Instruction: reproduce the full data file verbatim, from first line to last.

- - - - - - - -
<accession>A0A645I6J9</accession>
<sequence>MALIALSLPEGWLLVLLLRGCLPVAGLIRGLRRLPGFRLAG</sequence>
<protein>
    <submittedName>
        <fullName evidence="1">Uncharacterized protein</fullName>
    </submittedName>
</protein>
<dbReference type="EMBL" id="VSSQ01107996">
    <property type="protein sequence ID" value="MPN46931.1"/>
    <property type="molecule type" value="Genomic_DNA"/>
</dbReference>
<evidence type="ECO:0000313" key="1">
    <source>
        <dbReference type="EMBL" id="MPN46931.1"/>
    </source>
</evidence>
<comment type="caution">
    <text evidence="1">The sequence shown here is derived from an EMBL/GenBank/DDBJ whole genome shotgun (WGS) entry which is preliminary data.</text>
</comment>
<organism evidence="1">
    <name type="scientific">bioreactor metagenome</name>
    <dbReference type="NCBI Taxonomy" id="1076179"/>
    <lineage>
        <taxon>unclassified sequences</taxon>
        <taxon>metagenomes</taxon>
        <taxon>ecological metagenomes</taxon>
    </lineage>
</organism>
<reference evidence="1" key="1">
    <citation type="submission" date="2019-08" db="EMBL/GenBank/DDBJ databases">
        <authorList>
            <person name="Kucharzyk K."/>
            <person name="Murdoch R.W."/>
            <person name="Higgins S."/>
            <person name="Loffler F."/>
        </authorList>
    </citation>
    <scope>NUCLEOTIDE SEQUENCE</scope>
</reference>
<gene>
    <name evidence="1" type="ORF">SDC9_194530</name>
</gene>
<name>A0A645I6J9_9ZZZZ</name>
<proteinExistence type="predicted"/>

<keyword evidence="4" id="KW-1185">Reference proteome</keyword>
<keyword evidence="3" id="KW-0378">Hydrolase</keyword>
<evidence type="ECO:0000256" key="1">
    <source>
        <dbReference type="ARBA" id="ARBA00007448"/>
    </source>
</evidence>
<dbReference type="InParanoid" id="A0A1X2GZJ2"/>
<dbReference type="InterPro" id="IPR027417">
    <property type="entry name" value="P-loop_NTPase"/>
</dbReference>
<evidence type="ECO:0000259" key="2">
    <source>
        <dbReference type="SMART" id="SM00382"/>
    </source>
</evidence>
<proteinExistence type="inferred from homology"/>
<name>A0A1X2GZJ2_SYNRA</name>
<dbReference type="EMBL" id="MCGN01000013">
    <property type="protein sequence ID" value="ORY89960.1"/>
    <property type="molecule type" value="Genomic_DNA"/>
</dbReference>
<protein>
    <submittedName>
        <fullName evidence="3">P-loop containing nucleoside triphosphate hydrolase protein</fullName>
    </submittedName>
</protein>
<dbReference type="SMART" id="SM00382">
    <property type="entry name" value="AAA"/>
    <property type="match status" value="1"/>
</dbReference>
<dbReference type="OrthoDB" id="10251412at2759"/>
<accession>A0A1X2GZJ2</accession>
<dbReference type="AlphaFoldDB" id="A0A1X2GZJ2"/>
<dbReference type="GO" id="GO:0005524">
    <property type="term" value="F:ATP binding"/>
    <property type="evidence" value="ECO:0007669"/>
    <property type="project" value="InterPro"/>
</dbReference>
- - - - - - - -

<accession>A0A645I6J9</accession>
<sequence>MALIALSLPEGWLLVLLLRGCLPVAGLIRGLRRLPGFRLAG</sequence>
<protein>
    <submittedName>
        <fullName evidence="1">Uncharacterized protein</fullName>
    </submittedName>
</protein>
<dbReference type="EMBL" id="VSSQ01107996">
    <property type="protein sequence ID" value="MPN46931.1"/>
    <property type="molecule type" value="Genomic_DNA"/>
</dbReference>
<evidence type="ECO:0000313" key="1">
    <source>
        <dbReference type="EMBL" id="MPN46931.1"/>
    </source>
</evidence>
<comment type="caution">
    <text evidence="1">The sequence shown here is derived from an EMBL/GenBank/DDBJ whole genome shotgun (WGS) entry which is preliminary data.</text>
</comment>
<organism evidence="1">
    <name type="scientific">bioreactor metagenome</name>
    <dbReference type="NCBI Taxonomy" id="1076179"/>
    <lineage>
        <taxon>unclassified sequences</taxon>
        <taxon>metagenomes</taxon>
        <taxon>ecological metagenomes</taxon>
    </lineage>
</organism>
<reference evidence="1" key="1">
    <citation type="submission" date="2019-08" db="EMBL/GenBank/DDBJ databases">
        <authorList>
            <person name="Kucharzyk K."/>
            <person name="Murdoch R.W."/>
            <person name="Higgins S."/>
            <person name="Loffler F."/>
        </authorList>
    </citation>
    <scope>NUCLEOTIDE SEQUENCE</scope>
</reference>
<gene>
    <name evidence="1" type="ORF">SDC9_194530</name>
</gene>
<name>A0A645I6J9_9ZZZZ</name>
<proteinExistence type="predicted"/>

<keyword evidence="4" id="KW-1185">Reference proteome</keyword>
<keyword evidence="3" id="KW-0378">Hydrolase</keyword>
<evidence type="ECO:0000256" key="1">
    <source>
        <dbReference type="ARBA" id="ARBA00007448"/>
    </source>
</evidence>
<dbReference type="InParanoid" id="A0A1X2GZJ2"/>
<dbReference type="InterPro" id="IPR027417">
    <property type="entry name" value="P-loop_NTPase"/>
</dbReference>
<evidence type="ECO:0000259" key="2">
    <source>
        <dbReference type="SMART" id="SM00382"/>
    </source>
</evidence>
<proteinExistence type="inferred from homology"/>
<name>A0A1X2GZJ2_SYNRA</name>
<dbReference type="EMBL" id="MCGN01000013">
    <property type="protein sequence ID" value="ORY89960.1"/>
    <property type="molecule type" value="Genomic_DNA"/>
</dbReference>
<protein>
    <submittedName>
        <fullName evidence="3">P-loop containing nucleoside triphosphate hydrolase protein</fullName>
    </submittedName>
</protein>
<dbReference type="SMART" id="SM00382">
    <property type="entry name" value="AAA"/>
    <property type="match status" value="1"/>
</dbReference>
<dbReference type="OrthoDB" id="10251412at2759"/>
<accession>A0A1X2GZJ2</accession>
<dbReference type="AlphaFoldDB" id="A0A1X2GZJ2"/>
<dbReference type="GO" id="GO:0005524">
    <property type="term" value="F:ATP binding"/>
    <property type="evidence" value="ECO:0007669"/>
    <property type="project" value="InterPro"/>
</dbReference>